Keeping breeding/nesting material at the ready is also important. Without it, they may rely on seed cups or other areas to drop eggs, where their chances of success are less likely.
The critical breeding temperatures usually run about 68-82 degrees. Out of that zone, there is less a chance of breeding. My bird rooms are kept at 78 degrees all of the time. Some species require more humidity than others. My rooms run at 65-67%. Day length is also critical, and to have your best luck at Africans, where they are naturally inhabiting areas near the equator (which is a constant 12 hours of daylight year 'round), 14-1/2 hours of light is provided every day of the year here, to cover the natural lighting of those species living north or south of the equator.
I try to make sure the birds are old enough. Even though 9 months is considered "ready time," even at that age, they tend to toss eggs, chicks and not be able to successfully see through fledging a clutch. I therefore don't expect to see much positive results until they are in the 16 months to 24 months age bracket. Their best breeding time, on average, is 2 years to 5 years of age. So, rushing things tends to frustrate and disappoint us.
I am also not a fan of fostering. In my opinion, it delays the natural parents of breeding naturally. Certain immune antibodies are not transferred through saliva when not being fed by the natural parents. Fostered chicks lack species-specific antibodies, possibly come out with health issues, do not have the communicative abilities needed, and lack some of the native rearing attributes. Societies easily foster, but they do not pass on critical antibodies or information for the specific species they are fostering.
As my bird broker, Karl Lieberman, tells me, I am always "breaking the rules." But I am also getting wild-caughts to breed. In other words, there is not much written documentation on successfully breeding them in captivity, and there hasn't always been a lot of success. I have sometimes found what I read by breeders to be well-meaning, but not always correct "rules." After reading two different experiences of raising a certain species, the authors tend to contradict each other in how they did it. That lead me to believe I had to start with a clean slate, observe, research, and go from there. The scientific research I do only goes so far, as to helping me better understand how the physiology is and what they need to function. I am left figuring out the rest of the story. At times, it is a matter of trying one method and if it does not work, trying another, but also trying to figure out why or why not something works.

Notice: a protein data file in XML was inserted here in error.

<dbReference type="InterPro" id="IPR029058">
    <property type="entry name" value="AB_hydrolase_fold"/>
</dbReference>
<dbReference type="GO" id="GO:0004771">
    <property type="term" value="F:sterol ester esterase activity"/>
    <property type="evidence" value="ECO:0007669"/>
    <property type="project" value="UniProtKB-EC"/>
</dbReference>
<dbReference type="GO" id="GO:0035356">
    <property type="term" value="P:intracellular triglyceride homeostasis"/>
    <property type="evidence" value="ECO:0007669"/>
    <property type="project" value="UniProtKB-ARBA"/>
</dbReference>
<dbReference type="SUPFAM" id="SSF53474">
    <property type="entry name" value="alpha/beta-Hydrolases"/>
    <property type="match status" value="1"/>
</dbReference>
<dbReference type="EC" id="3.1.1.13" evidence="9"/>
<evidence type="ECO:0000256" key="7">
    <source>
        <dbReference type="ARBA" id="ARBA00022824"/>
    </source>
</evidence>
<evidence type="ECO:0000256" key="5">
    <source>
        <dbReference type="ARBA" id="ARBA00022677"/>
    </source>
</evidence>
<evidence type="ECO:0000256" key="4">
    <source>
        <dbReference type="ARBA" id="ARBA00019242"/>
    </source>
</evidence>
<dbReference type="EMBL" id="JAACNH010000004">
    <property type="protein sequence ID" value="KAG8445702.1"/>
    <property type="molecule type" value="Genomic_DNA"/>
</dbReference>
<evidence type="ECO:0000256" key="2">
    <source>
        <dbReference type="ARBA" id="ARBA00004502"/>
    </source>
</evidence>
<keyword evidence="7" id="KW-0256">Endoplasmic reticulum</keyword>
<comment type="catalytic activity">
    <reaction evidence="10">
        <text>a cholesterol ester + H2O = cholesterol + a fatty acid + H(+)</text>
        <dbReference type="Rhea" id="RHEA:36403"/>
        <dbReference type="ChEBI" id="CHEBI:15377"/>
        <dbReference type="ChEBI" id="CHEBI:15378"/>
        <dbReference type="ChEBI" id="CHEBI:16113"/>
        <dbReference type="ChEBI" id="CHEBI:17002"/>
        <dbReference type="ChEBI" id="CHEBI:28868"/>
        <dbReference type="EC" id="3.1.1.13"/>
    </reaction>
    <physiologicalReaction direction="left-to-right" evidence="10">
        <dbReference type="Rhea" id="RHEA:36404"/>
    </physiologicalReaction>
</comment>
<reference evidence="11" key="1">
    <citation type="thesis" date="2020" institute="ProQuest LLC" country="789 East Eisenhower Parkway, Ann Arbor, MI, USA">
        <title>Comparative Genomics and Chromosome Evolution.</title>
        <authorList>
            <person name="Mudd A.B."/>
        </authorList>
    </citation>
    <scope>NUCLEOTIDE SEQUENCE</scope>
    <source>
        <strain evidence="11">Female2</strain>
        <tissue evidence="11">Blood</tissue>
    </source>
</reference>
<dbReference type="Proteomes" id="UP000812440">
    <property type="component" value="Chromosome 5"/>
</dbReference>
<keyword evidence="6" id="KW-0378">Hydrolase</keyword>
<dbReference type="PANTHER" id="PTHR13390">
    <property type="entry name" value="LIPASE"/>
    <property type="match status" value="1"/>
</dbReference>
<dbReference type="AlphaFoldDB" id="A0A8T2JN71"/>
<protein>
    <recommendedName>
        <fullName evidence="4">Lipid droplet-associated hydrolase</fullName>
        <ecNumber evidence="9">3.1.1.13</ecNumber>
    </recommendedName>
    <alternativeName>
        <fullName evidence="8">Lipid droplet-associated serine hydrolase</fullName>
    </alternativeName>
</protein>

Karl also mentioned to me the other day that he sees my “reversal” in breeding stages offers desensitizing/habituating in cages and makes them comfortable as safe havens. So, when they go out into the larger area, they do not feel intimidated or scared about returning to the cages for a little privacy or breeding. When the wild-caughts first arrive, they are put in cages for observation, medicating if necessary, and maturing, not to mention face-to-face time with me, to get used to their caretaker. I am forcing the issue right now with 3 pairs of Blue Cap Cordon Bleus that came in a couple of months ago. Some look young and need cage time to mature. They share a cage with high visibility, a lot of light and exposure to the room. By the time they are released into the free area for breeding and look for those secretive places, they will feel more secure with the goings-on.